|40||*||Stotts D. and Furuta R., Temporal hyperprogramming , in J. Visual Languages and Computing 1,3 (Sep. 1990), pp. 237 253.|
|41||Swinehart D., Zellweger P., Beach R., and Hagmann R., "A structural view of the Cedar programming environment", in ACM Trans. Prog. Languages and Syst. 8, 4 (Oct. 1986), pp. 419-490.|
|42||*||Swinehart D., Zellweger P., Beach R., and Hagmann R., A structural view of the Cedar programming environment , in ACM Trans. Prog. Languages and Syst. 8, 4 (Oct. 1986), pp. 419 490.|
|43||van Rossum G., Jansen J., Mullender K. S., and Bulterman D. "CMIFed: A presentation environment for portable hypermedia documents", in Proceedings of the First ACM Int'l Conference on Multimedia 1993, Anaheim, CA, Aug. 1993. pp. 183-188.|
|44||*||van Rossum G., Jansen J., Mullender K. S., and Bulterman D. CMIFed: A presentation environment for portable hypermedia documents , in Proceedings of the First ACM Int l Conference on Multimedia 1993, Anaheim, CA, Aug. 1993. pp. 183 188.|
|Citing Patent||Filing date||Publication date||Applicant||Title|
|US5572643 *||Oct 19, 1995||Nov 5, 1996||Judson; David H.||Web browser with dynamic display of information objects during linking|
|US5659790 *||Feb 23, 1995||Aug 19, 1997||International Business Machines Corporation||System and method for globally scheduling multimedia stories|
|US5669006 *||Feb 23, 1995||Sep 16, 1997||International Business Machines Corporation||Method for automatically obtaining spatial layout for multimedia presentations|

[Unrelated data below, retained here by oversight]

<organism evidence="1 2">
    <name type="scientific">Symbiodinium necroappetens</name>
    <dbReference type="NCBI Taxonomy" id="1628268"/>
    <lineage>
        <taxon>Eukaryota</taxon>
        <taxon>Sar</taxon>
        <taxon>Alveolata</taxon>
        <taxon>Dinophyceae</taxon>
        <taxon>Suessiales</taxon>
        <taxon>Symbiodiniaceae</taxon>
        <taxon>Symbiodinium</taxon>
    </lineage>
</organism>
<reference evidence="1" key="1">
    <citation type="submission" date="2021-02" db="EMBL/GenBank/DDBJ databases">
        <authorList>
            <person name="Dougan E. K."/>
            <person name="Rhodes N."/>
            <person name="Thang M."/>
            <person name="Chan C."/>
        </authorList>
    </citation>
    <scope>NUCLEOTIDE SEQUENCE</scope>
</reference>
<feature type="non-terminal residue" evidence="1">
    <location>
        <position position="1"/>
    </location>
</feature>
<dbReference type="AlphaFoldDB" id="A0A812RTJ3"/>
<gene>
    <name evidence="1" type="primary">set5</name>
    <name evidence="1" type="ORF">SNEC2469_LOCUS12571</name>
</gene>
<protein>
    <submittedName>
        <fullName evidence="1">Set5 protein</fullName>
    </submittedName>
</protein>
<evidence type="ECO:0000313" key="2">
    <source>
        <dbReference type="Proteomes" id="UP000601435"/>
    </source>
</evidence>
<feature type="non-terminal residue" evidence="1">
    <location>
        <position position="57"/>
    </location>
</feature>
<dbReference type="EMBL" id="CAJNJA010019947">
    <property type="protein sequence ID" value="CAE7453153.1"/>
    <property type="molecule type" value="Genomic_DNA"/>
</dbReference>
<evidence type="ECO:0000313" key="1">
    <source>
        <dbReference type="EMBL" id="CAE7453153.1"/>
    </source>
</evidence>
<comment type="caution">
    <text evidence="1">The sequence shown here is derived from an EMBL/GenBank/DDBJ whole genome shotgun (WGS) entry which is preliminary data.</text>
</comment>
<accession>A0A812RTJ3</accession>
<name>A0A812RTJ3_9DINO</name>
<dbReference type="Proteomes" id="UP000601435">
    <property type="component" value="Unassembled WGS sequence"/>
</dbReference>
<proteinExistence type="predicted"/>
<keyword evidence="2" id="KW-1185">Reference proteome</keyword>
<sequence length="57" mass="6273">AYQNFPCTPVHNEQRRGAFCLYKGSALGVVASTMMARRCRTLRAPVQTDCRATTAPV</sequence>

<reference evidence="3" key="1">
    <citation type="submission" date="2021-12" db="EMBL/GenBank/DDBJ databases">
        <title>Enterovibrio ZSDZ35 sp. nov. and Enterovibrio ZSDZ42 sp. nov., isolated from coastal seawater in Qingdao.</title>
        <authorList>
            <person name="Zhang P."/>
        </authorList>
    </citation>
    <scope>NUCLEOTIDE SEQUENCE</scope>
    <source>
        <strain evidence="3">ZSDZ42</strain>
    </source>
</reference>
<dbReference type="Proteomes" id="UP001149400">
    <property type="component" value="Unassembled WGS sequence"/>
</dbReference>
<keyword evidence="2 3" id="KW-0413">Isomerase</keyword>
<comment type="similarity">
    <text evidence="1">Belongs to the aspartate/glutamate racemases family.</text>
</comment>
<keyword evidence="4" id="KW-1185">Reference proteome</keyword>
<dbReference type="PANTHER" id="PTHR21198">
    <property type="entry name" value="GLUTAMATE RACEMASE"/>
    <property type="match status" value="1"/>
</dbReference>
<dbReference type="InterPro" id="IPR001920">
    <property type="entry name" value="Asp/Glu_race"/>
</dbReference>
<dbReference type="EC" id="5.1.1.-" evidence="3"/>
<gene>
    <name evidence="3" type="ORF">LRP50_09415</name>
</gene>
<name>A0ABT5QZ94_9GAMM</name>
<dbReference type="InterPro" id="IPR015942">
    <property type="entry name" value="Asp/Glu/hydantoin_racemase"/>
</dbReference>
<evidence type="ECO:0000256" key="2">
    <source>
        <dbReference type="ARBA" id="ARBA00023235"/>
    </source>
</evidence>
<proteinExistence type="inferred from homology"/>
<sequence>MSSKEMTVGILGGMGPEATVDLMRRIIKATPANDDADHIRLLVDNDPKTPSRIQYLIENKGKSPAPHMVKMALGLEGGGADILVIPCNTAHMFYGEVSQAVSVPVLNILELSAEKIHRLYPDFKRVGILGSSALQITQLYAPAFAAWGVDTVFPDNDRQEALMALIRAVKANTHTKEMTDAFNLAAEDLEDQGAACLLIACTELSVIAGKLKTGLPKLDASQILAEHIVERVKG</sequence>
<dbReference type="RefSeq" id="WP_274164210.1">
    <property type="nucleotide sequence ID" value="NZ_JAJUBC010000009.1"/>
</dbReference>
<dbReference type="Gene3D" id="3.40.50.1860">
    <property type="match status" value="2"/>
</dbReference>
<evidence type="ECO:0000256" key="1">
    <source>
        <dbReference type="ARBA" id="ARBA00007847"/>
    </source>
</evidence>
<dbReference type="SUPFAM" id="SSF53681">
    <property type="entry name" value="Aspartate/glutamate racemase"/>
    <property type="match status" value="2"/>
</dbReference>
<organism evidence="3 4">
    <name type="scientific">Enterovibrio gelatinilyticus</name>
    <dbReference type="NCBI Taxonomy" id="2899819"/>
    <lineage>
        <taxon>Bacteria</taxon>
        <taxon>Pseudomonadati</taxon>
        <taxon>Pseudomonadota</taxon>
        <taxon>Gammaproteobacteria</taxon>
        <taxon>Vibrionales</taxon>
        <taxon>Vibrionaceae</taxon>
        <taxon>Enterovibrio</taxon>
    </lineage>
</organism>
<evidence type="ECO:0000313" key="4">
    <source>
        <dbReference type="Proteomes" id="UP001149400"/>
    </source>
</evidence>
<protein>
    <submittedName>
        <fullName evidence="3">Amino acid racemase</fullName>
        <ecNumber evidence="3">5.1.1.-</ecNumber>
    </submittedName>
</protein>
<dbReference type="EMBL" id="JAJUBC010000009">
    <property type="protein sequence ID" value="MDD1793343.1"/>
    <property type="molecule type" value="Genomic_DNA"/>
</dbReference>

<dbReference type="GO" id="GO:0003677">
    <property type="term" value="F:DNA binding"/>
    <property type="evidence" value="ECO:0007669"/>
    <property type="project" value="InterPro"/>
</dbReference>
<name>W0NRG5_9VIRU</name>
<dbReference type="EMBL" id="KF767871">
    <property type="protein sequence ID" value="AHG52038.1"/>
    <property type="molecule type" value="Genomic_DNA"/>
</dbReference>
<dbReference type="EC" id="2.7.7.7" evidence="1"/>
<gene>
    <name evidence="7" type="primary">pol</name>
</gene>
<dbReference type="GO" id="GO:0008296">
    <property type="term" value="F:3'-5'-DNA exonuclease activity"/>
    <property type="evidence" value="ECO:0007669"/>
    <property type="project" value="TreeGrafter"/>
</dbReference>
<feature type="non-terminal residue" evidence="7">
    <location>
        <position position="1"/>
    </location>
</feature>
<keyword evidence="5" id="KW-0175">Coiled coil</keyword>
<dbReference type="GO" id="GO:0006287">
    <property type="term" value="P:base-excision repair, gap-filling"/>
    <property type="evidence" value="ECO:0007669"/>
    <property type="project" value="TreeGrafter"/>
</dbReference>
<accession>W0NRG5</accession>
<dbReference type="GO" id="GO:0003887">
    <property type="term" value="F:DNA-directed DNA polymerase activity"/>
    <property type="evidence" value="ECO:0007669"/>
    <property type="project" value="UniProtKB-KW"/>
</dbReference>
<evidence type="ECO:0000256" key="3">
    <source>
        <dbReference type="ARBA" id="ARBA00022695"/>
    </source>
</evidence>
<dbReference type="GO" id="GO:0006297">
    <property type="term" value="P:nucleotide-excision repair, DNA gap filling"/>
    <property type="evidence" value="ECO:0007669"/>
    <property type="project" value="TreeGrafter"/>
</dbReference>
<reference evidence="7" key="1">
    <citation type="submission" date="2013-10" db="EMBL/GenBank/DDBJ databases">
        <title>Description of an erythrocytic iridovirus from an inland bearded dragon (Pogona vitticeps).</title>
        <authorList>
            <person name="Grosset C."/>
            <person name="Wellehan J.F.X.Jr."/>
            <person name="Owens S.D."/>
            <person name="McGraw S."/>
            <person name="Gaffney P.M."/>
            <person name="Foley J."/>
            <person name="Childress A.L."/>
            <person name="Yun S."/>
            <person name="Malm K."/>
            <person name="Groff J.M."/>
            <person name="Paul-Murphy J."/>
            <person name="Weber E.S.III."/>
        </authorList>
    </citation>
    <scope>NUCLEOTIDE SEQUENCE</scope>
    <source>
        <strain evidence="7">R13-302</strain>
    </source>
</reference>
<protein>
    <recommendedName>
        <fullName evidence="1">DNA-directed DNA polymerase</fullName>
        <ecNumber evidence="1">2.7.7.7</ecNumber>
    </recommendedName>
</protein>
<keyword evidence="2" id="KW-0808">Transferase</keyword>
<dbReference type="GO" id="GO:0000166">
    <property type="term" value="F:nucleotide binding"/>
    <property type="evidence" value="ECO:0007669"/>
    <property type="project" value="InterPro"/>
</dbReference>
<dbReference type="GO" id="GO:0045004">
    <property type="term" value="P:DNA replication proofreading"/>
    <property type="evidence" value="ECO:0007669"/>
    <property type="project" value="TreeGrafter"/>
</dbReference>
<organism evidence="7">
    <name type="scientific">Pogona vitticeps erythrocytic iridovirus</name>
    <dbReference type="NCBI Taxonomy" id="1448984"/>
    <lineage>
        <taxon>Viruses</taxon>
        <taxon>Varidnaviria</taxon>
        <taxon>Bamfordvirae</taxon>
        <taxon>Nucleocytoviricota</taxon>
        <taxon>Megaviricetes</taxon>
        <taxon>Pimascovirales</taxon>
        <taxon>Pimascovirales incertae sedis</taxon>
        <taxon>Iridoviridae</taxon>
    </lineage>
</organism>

|US5696905 *||Mar 20, 1995||Dec 9, 1997||International Business Machines Corporation||System and method for providing merchant information and establishing links to merchants while presenting a movie|
|US5701511 *||Aug 2, 1995||Dec 23, 1997||Microsoft Corporation||Redbook audio sequencing|
|US5715400 *||Jun 1, 1995||Feb 3, 1998||International Business Machines Corporation||System and method for providing merchant information and establishing links to merchants while presenting a movie|
|US5717438 *||Aug 25, 1995||Feb 10, 1998||International Business Machines Corporation||Multimedia document using time box diagrams|
|US5737619 *||Sep 9, 1996||Apr 7, 1998||Judson; David Hugh||World wide web browsing with content delivery over an idle connection and interstitial content display|
|US5748187 *||Nov 22, 1995||May 5, 1998||Electronics And Telecommunications Research Institute||Synchronization control of multimedia objects in an MHEG engine|
|US5751280 *||Dec 11, 1995||May 12, 1998||Silicon Graphics, Inc.||System and method for media stream synchronization with a base atom index file and an auxiliary atom index file|
|US5767846 *||Oct 10, 1995||Jun 16, 1998||Fuji Xerox Co., Ltd.||Multi-media document reproducing system, multi-media document editing system, and multi-media document editing/reproducing system|
|US5777612 *||Nov 22, 1995||Jul 7, 1998||Fujitsu Limited||Multimedia dynamic synchronization system|
|US5781730 *||Apr 14, 1997||Jul 14, 1998||International Business Machines Corporation||System and method for enabling the creation of personalized movie presentations and personalized movie collections|
|US5787254 *||Mar 14, 1997||Jul 28, 1998||International Business Machines Corporation||Web browser method and system for display and management of server latency|
|US5832495 *||Jul 8, 1996||Nov 3, 1998||Survivors Of The Shoah Visual History Foundation||Method and apparatus for cataloguing multimedia data|